The tool rest you see here is the one I prefer. It was custom made for me. It is very similar to the one I really love on my big VB36 lathe. I like my tool rests to be at least a 1/2" wide and almost flat on top so I can feel when my bowl gouge is straight across on top of the rest. I also prefer really beefy and strong tool rests. So there is absolutely no flex or vibration out near the end of the rest. Thus I like my rests to be made out of a 1/2" thick by 2" wide STEEL bar. With a 1" post that slopes off at 45 degrees, 3/4" of an inch below the top of the rest. With a really big and beefy weld between the post and steel bar. I like to have 4", 9" and 14" long tool rests for each lathe.
I do NOT like the Oneway tool rests or the Robust tools rests with the silly little round bar on top. "To each is own!"
This photo shows me attaching a Oneway face plate after truing up the end
of the blank.
I strongly prefer to use face plates rather than chucks. With proper screws they are the most secure way to mount something on the lathe.
I like to use #14 stainless steel sheet metal screws. I prefer square drive. www.mcmaster.com item #93945A071 for 1.5 inch long screws. I can easily drive the screws in with a Cordless Impact Driver. You can see my Makita impact driver in the background.
This photos shows the 3" PM face plate that comes with a PM 3520C
lathe, on the left. A Oneway 4" face plate is on the right.
The thin little crappy cast iron face plates that come with most modern lathes, are worthless. They will crack almost instantly if you really screw them down with decent screws. The PM face plate is thick and beefy. Thus it is ok. A big step above what comes with most lathes. I some times use it. But, for this size log the bigger 4" Oneway face plate is a better choice.
Here is the blank mounted on a face plate. Ready to turn.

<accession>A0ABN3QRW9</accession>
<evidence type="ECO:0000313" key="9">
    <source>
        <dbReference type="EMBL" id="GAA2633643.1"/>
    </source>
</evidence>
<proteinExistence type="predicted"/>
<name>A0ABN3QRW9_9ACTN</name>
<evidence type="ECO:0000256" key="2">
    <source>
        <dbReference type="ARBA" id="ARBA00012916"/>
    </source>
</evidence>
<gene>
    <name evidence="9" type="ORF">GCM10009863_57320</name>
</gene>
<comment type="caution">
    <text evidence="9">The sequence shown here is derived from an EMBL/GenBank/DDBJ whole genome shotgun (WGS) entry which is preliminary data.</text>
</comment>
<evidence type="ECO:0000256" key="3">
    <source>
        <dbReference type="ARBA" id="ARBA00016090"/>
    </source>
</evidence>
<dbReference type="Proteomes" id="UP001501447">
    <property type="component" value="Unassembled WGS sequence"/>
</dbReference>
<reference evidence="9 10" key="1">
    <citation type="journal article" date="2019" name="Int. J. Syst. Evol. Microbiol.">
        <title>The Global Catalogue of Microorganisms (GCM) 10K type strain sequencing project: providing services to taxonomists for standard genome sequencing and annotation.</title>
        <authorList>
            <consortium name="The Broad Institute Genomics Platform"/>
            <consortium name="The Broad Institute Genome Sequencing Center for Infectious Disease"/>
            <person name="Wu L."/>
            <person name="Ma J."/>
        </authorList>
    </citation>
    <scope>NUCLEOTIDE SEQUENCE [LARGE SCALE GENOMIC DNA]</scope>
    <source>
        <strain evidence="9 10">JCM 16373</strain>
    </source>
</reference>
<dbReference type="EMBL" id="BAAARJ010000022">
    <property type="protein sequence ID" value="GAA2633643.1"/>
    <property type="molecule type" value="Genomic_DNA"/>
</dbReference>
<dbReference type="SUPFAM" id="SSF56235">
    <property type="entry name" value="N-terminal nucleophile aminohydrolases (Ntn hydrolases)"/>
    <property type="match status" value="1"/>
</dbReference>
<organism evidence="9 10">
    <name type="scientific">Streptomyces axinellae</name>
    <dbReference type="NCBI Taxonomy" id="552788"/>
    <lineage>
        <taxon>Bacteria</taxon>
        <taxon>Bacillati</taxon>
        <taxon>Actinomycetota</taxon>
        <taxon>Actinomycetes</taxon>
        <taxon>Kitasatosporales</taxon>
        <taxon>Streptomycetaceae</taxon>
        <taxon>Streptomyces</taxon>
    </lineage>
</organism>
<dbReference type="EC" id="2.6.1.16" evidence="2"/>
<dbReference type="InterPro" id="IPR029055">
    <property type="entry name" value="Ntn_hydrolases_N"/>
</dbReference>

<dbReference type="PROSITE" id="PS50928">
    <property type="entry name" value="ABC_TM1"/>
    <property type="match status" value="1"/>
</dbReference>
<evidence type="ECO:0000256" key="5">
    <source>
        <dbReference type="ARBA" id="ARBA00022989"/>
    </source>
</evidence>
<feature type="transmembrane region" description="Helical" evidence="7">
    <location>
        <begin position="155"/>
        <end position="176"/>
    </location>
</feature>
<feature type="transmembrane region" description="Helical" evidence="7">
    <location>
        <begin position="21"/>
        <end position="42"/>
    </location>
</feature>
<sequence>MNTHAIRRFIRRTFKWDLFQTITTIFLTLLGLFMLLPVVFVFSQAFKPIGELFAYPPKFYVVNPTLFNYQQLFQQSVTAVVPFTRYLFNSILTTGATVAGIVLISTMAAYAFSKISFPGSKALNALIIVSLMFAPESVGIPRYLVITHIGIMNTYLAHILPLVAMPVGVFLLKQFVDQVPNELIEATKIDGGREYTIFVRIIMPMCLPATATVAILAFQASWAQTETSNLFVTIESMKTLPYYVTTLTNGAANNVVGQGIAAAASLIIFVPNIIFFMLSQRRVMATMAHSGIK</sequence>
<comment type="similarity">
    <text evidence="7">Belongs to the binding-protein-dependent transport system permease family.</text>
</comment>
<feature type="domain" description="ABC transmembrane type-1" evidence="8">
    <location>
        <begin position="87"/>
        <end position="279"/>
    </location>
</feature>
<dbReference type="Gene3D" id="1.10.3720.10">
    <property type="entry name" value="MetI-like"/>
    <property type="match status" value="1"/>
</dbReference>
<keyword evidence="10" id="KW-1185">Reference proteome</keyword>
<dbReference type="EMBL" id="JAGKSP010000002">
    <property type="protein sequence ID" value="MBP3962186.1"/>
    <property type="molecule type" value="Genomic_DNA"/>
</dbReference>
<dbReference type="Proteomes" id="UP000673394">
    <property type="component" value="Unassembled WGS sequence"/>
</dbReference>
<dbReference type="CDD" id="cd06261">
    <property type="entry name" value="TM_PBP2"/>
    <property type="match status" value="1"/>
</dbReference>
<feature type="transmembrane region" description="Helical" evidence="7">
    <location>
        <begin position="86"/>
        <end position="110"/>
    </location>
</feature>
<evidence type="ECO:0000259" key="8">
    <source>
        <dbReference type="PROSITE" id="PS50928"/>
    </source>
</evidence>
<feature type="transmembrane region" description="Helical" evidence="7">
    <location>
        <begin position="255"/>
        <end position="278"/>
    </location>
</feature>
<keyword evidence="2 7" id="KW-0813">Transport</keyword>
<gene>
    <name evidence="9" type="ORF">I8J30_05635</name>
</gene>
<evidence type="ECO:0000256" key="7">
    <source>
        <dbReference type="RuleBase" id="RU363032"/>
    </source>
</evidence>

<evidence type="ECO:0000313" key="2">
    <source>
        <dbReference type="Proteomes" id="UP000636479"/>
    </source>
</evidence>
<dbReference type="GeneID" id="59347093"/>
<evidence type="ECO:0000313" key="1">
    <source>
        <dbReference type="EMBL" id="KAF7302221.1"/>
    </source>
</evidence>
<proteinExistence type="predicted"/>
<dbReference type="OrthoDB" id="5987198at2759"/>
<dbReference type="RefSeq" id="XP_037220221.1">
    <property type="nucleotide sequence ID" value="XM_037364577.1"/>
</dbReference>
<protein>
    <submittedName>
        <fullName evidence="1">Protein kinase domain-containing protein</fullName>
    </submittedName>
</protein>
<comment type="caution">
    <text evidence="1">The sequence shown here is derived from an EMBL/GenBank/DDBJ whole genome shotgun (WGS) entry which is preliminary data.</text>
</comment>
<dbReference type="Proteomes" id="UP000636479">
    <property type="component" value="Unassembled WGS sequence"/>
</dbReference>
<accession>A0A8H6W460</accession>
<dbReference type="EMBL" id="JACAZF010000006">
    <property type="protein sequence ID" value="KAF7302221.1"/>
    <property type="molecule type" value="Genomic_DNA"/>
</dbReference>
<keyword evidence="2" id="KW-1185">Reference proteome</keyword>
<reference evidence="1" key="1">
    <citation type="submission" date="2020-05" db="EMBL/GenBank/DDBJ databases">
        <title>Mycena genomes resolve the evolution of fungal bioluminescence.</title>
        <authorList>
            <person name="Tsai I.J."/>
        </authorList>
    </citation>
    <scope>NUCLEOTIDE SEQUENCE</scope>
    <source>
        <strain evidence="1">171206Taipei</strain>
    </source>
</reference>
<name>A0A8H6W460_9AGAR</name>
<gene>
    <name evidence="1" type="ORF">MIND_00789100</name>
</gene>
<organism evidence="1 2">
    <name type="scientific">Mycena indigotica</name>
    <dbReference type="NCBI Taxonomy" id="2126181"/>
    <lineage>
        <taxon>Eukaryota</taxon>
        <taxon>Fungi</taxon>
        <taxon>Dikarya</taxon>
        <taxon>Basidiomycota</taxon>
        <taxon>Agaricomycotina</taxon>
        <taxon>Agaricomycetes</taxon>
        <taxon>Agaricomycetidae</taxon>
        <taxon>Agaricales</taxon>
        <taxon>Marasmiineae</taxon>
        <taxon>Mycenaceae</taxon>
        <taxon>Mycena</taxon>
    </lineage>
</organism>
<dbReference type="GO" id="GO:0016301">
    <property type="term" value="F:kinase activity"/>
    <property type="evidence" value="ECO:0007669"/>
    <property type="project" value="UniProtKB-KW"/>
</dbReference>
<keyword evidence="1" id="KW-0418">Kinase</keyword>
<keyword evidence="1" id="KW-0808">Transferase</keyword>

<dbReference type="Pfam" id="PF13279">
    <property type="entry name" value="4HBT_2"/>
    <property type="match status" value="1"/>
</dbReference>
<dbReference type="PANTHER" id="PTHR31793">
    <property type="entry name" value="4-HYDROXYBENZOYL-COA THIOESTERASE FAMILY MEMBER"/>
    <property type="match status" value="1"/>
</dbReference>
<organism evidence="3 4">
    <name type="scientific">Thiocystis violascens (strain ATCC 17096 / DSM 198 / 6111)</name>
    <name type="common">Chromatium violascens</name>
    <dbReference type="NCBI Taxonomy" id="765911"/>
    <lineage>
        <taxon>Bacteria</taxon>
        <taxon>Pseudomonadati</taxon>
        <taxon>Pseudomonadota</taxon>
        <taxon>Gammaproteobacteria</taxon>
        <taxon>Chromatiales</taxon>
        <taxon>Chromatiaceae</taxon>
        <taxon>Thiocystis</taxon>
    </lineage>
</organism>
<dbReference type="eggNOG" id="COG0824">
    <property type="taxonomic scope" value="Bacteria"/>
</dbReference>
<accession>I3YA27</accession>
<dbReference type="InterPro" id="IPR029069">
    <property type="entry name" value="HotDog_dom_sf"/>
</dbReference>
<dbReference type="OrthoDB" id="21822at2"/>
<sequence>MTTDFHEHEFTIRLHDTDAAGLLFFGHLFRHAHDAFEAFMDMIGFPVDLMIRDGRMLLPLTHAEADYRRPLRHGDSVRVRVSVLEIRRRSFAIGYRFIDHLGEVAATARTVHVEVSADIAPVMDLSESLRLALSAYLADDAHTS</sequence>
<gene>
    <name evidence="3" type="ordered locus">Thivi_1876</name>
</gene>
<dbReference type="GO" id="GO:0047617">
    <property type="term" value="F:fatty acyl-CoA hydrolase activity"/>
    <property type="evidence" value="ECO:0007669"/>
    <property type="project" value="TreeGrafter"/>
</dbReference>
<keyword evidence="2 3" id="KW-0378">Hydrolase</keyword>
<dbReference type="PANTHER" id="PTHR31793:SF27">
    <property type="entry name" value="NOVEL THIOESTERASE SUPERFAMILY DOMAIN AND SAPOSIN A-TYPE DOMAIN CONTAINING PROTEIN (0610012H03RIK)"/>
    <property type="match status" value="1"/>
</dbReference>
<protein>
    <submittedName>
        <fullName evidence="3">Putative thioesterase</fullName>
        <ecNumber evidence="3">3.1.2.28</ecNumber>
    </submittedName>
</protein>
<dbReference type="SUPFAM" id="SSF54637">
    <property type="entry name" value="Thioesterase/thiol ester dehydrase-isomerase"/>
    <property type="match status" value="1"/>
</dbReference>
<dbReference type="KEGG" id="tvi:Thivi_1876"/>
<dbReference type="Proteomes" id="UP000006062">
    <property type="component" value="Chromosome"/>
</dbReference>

I ALWAYS use the tailstock when possible for safety. It takes like 20 seconds to put the tailstock in place. Going to the hospital to get stitched up takes hours!
Here is what the blank looked like after I roughed it down to round.
I like to use a John Jordan 5/8" V Bowl Gouge to rough turn things. John's V shape is deep and wide open at the top. It just seems to work better than anything else I have tried. It cuts really fast and consistently throws a chip that I can easily aim to land directly in my trash can.
For more info see "My Modern Woodturning Tool Set" blog entry.
Here is what the blank looked like after I roughed in a shape.
I always start on the left. I remove a chuck of wood with a 45 degree angle cut this is big enough to get me back above the screws. This way I known, latter when I turn my finial shape, the the bottom will NOT end up in the screws. Then I extend the 45 degree cut a little more to the right when my bottom shape will allow it.
I work on the right, after I get the left roughed in. I removed a chunk of wood on the right with a 45 degree angle cut when my top shape will allow it. Then I true up the top of the blank and make it a little concave.
I usually do this step using my Jordan 5/8" V Bowl Gouge.
Here is the finished outside shape.
I find that cutting the shape using the "wing" on a 5/8" Ellsworth Bowl Gouge works best. I cut the rim detail using my 1/2" Hosaluk Double Bevel Detail Gouge.
In the past, I would then shear scrape with my Ellsworth Bowl Gouge or an Al Stirt style shear scrapper. In really green wood, I have progressed to the point where I can now cut the outside shape cleaner using my 1/2" Hosaluk Double Bevel Detail Gouge. You can see in the photo that the surface is pretty good. I have NOT sanded it yet.
The finished piece ended up being roughly 7-1/2" in diameter.
You can clearly see in this photo that the pith ended up being off center. Some people would be upset by this. I have decided I really don't care. I just don't want the pith IN the rim. Anywhere else in the top, where it will get cut OUT, when I hollow is OK.
The pith regardless of where it is (on center or off center) in the bottom will always cause cracks. It will also, always cause some distortion in the rim. I don't really care. I have learned to love the distortion it adds. It makes each piece unique and more artistic.